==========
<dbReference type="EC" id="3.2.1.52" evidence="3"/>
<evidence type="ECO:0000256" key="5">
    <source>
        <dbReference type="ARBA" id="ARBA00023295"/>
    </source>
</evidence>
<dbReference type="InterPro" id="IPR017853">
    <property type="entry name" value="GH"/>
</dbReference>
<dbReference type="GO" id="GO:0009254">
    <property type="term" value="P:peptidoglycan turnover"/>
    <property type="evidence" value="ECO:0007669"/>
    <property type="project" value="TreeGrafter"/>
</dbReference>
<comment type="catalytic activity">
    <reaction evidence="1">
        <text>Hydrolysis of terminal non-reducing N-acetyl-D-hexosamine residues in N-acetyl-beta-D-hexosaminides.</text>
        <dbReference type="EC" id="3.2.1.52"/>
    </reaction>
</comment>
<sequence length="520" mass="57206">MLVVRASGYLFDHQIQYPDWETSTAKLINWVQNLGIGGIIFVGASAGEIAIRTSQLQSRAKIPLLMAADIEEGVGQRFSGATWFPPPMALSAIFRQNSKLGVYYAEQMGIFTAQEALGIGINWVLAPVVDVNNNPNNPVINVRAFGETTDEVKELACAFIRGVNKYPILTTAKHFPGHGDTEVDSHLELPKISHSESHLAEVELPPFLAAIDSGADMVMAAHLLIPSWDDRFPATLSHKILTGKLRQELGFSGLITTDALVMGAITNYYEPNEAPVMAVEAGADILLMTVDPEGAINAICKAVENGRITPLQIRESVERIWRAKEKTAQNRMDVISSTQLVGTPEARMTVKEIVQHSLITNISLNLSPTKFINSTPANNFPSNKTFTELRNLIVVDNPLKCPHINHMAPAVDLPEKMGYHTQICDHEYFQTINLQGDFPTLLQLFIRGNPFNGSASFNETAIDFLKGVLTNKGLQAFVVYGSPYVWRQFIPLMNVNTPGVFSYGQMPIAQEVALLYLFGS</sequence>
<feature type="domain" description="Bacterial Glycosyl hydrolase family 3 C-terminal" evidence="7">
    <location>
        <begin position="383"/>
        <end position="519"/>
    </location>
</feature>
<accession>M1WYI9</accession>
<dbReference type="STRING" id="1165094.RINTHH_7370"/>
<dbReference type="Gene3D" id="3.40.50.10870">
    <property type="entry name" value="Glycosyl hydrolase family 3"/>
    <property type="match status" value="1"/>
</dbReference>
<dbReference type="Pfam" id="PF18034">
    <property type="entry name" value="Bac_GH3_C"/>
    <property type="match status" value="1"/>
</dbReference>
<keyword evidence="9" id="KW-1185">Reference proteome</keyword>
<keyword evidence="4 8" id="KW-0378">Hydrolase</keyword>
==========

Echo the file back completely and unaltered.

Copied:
<dbReference type="EC" id="3.2.1.52" evidence="3"/>
<evidence type="ECO:0000256" key="5">
    <source>
        <dbReference type="ARBA" id="ARBA00023295"/>
    </source>
</evidence>
<dbReference type="InterPro" id="IPR017853">
    <property type="entry name" value="GH"/>
</dbReference>
<dbReference type="GO" id="GO:0009254">
    <property type="term" value="P:peptidoglycan turnover"/>
    <property type="evidence" value="ECO:0007669"/>
    <property type="project" value="TreeGrafter"/>
</dbReference>
<comment type="catalytic activity">
    <reaction evidence="1">
        <text>Hydrolysis of terminal non-reducing N-acetyl-D-hexosamine residues in N-acetyl-beta-D-hexosaminides.</text>
        <dbReference type="EC" id="3.2.1.52"/>
    </reaction>
</comment>
<sequence length="520" mass="57206">MLVVRASGYLFDHQIQYPDWETSTAKLINWVQNLGIGGIIFVGASAGEIAIRTSQLQSRAKIPLLMAADIEEGVGQRFSGATWFPPPMALSAIFRQNSKLGVYYAEQMGIFTAQEALGIGINWVLAPVVDVNNNPNNPVINVRAFGETTDEVKELACAFIRGVNKYPILTTAKHFPGHGDTEVDSHLELPKISHSESHLAEVELPPFLAAIDSGADMVMAAHLLIPSWDDRFPATLSHKILTGKLRQELGFSGLITTDALVMGAITNYYEPNEAPVMAVEAGADILLMTVDPEGAINAICKAVENGRITPLQIRESVERIWRAKEKTAQNRMDVISSTQLVGTPEARMTVKEIVQHSLITNISLNLSPTKFINSTPANNFPSNKTFTELRNLIVVDNPLKCPHINHMAPAVDLPEKMGYHTQICDHEYFQTINLQGDFPTLLQLFIRGNPFNGSASFNETAIDFLKGVLTNKGLQAFVVYGSPYVWRQFIPLMNVNTPGVFSYGQMPIAQEVALLYLFGS</sequence>
<feature type="domain" description="Bacterial Glycosyl hydrolase family 3 C-terminal" evidence="7">
    <location>
        <begin position="383"/>
        <end position="519"/>
    </location>
</feature>
<accession>M1WYI9</accession>
<dbReference type="STRING" id="1165094.RINTHH_7370"/>
<dbReference type="Gene3D" id="3.40.50.10870">
    <property type="entry name" value="Glycosyl hydrolase family 3"/>
    <property type="match status" value="1"/>
</dbReference>
<dbReference type="Pfam" id="PF18034">
    <property type="entry name" value="Bac_GH3_C"/>
    <property type="match status" value="1"/>
</dbReference>
<keyword evidence="9" id="KW-1185">Reference proteome</keyword>
<keyword evidence="4 8" id="KW-0378">Hydrolase</keyword>